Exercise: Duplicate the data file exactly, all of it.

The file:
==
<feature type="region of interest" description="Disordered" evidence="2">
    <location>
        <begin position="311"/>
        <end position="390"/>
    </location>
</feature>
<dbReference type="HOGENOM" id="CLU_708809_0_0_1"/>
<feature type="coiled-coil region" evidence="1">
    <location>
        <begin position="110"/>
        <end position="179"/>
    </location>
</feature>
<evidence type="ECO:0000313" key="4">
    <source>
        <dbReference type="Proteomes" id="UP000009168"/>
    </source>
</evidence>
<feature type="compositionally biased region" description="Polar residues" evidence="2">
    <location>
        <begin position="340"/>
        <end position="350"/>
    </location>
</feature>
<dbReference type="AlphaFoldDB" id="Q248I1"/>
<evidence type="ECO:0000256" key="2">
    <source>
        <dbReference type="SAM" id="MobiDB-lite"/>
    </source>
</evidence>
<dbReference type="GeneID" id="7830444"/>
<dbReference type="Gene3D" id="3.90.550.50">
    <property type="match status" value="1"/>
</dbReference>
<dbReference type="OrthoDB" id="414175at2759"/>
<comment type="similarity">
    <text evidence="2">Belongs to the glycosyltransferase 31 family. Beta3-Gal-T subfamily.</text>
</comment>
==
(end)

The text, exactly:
<feature type="region of interest" description="Disordered" evidence="2">
    <location>
        <begin position="311"/>
        <end position="390"/>
    </location>
</feature>
<dbReference type="HOGENOM" id="CLU_708809_0_0_1"/>
<feature type="coiled-coil region" evidence="1">
    <location>
        <begin position="110"/>
        <end position="179"/>
    </location>
</feature>
<evidence type="ECO:0000313" key="4">
    <source>
        <dbReference type="Proteomes" id="UP000009168"/>
    </source>
</evidence>
<feature type="compositionally biased region" description="Polar residues" evidence="2">
    <location>
        <begin position="340"/>
        <end position="350"/>
    </location>
</feature>
<dbReference type="AlphaFoldDB" id="Q248I1"/>
<evidence type="ECO:0000256" key="2">
    <source>
        <dbReference type="SAM" id="MobiDB-lite"/>
    </source>
</evidence>
<dbReference type="GeneID" id="7830444"/>
<dbReference type="Gene3D" id="3.90.550.50">
    <property type="match status" value="1"/>
</dbReference>
<dbReference type="OrthoDB" id="414175at2759"/>
<comment type="similarity">
    <text evidence="2">Belongs to the glycosyltransferase 31 family. Beta3-Gal-T subfamily.</text>
</comment>